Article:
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Monday Currency Report
Despite it not being officially on the agenda, currency wars seemed to take up much of the G20's head-space over the weekend. The result of all their collective thinking; absolutely nothing.
Japan were let off the hook over the weekend and the Yen continues its push towards three year lows this morning because of it. The Nikkei has also surged on the fact that Japan wasn't singled out by leaders during the talks - previously there had been fears that direct criticism would lead to a toning down of policy by the Japanese government and that this could strengthen the Yen and weaken the stock market. However Shinzo Abe was able to talk up his policies during the Asian session overnight and in doing so caused a 2% move higher in the stock market.
The embarrassing lack of criticism, in our minds, has actually endorsed active depreciation. The market will now continue its one way bet on the Japanese Yen because, by all accounts, Japan's actions have got a seal of approval from the G20 - despite it being at a direct cost to them. The move also paves the way for other central banks to do, or continue doing, similar and artificially weakening their currencies. The only caveat the G20 have put in is that these moves can't be direct intervention in the FX markets - the move lower must be as a result of policy tools such as quantitative easing. That's not a caveat, that's a win win! No one will be surprised if there's a queue of central banks and governments waiting to announce their revised monetary policies in the coming months - who could blame them.
The other piece of news worth noting is that if you're a big corporation and you aren't paying tax, governments are going to talk about coming to get you. George Osborne led the calls for countries to work together to ensure multi nationals are correctly taxed/at least paying something in the countries that they operate within. An action plan will be presented to the G20 in July...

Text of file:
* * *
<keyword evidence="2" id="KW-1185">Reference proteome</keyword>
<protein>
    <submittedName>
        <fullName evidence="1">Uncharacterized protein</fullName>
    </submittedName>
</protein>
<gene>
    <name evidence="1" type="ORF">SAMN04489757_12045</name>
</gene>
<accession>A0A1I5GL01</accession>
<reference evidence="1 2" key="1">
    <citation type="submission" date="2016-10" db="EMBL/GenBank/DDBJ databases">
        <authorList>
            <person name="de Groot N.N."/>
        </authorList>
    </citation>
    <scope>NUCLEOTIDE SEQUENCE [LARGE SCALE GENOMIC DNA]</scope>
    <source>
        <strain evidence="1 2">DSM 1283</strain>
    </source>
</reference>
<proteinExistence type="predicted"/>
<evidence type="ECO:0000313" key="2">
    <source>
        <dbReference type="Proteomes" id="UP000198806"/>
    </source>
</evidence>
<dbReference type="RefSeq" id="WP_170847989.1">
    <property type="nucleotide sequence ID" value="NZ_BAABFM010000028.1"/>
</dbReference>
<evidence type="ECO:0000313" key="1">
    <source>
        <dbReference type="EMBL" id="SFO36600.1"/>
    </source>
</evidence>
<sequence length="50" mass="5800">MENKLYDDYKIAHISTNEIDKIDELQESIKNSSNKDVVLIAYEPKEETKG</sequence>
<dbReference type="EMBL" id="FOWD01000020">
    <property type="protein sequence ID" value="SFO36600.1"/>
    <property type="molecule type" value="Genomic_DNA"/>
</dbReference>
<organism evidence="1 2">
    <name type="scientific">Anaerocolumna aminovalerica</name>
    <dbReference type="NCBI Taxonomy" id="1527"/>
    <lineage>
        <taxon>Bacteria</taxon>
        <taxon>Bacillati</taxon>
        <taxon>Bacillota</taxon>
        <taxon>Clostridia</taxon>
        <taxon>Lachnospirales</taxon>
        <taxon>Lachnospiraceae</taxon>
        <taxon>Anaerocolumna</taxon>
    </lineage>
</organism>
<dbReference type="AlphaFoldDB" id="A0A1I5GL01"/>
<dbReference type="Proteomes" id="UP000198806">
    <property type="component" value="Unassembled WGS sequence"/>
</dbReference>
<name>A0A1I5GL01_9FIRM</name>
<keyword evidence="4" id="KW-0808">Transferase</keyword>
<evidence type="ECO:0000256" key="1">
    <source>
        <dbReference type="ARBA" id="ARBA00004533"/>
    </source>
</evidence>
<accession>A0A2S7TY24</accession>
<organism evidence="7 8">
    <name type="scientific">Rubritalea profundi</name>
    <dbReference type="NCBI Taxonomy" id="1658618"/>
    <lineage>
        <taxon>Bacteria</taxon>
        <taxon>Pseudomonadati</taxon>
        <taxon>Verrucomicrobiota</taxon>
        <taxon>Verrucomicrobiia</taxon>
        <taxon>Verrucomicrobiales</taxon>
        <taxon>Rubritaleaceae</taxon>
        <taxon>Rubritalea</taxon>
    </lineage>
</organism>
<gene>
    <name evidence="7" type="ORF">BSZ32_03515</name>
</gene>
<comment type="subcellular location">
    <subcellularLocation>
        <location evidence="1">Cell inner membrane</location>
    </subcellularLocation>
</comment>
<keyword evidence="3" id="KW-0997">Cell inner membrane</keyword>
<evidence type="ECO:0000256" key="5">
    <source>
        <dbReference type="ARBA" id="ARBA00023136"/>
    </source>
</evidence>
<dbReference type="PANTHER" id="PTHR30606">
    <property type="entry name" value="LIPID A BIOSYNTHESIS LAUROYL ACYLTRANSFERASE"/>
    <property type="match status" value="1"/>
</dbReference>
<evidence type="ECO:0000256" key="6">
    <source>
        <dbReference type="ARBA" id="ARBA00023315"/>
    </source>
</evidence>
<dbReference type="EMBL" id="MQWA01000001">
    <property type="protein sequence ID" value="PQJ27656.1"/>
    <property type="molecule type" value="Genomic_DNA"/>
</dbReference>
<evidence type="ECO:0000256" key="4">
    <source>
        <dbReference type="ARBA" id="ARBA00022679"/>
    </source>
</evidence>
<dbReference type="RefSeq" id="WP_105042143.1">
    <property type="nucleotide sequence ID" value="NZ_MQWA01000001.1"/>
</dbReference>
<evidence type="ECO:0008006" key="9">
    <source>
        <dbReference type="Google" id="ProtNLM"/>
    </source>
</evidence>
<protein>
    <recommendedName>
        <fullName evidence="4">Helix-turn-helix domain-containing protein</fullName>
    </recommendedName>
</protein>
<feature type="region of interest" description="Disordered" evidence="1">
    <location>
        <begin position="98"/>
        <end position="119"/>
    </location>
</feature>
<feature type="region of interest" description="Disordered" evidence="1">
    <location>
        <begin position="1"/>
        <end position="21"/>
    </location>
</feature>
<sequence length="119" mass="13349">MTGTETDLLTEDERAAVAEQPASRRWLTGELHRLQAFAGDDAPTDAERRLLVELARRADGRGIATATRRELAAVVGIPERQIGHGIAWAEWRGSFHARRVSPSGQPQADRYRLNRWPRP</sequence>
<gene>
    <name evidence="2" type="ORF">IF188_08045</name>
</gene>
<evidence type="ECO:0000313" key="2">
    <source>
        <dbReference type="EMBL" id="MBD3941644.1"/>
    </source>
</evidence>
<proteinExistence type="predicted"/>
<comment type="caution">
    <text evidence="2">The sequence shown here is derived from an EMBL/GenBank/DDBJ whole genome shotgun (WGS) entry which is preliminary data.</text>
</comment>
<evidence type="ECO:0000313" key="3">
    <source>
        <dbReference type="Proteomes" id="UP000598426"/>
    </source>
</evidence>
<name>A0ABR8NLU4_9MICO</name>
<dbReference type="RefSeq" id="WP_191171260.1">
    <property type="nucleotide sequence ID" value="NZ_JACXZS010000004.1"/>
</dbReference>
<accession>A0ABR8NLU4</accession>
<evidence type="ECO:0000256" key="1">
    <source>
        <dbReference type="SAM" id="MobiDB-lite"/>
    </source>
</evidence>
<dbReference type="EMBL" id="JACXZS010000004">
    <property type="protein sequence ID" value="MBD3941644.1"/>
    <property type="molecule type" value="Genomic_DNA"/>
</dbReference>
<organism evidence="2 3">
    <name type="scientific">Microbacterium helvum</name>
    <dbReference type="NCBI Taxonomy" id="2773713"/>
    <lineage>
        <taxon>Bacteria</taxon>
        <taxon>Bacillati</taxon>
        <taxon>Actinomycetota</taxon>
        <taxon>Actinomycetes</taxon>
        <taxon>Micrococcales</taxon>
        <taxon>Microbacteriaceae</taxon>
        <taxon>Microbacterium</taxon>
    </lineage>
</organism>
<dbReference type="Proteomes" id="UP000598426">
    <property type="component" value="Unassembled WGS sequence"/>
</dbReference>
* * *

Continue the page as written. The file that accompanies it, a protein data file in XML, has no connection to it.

Elsewhere over the weekend, Cyprus elections proved fairly positive, though there weren't quite enough votes to get pro bailout candidate,Nicos Anastasiades, a full majority. There will now be a runoff vote next weekend, where it is likely he will get the votes needed to begin the task of finalising a bailout that is roughly equivalent in size to one whole year's worth of GDP.
Looking to this week, markets will be concentrating heavily on the state of the eurozone. Following last week's worse than expected GDP numbers, extra scrutiny will be placed on February's economic surveys. Mario Draghi will be making his quarterly testimony to the EU parliament, where some tough questions will be asked on the performance of the eurozone and his thoughts on the value of the euro, particularly given the G20's underwhelming approach to curb government interventions.
After Friday's poor retail sales data from the UK, the Pound starts this week at the bottom of recent ranges. Wednesday's publication of Bank of England meeting minutes will provide insight into who's pushing more QE for the struggling UK economy (potentially more Sterling weakness here if there's seen to be a growing appetite for further monetary easing)
The US will get off to a slow start as it's a market holiday to day (Presidents Day). Later in the week it will be the usual suspects, unemployment, manufacturing data and Fed meeting minutes to digest - probably mostly pointing to a continuation in their recovery, but a very slow one.
Away from data releases, we expect the market to grow more anxious about the fate of Italy as elections draw near. We also expect Spain to delve deeper into Mariano Rajoy's preferred funding methods, potentially further unseating confidence in the Mediterranean.
Thank you CM Trading
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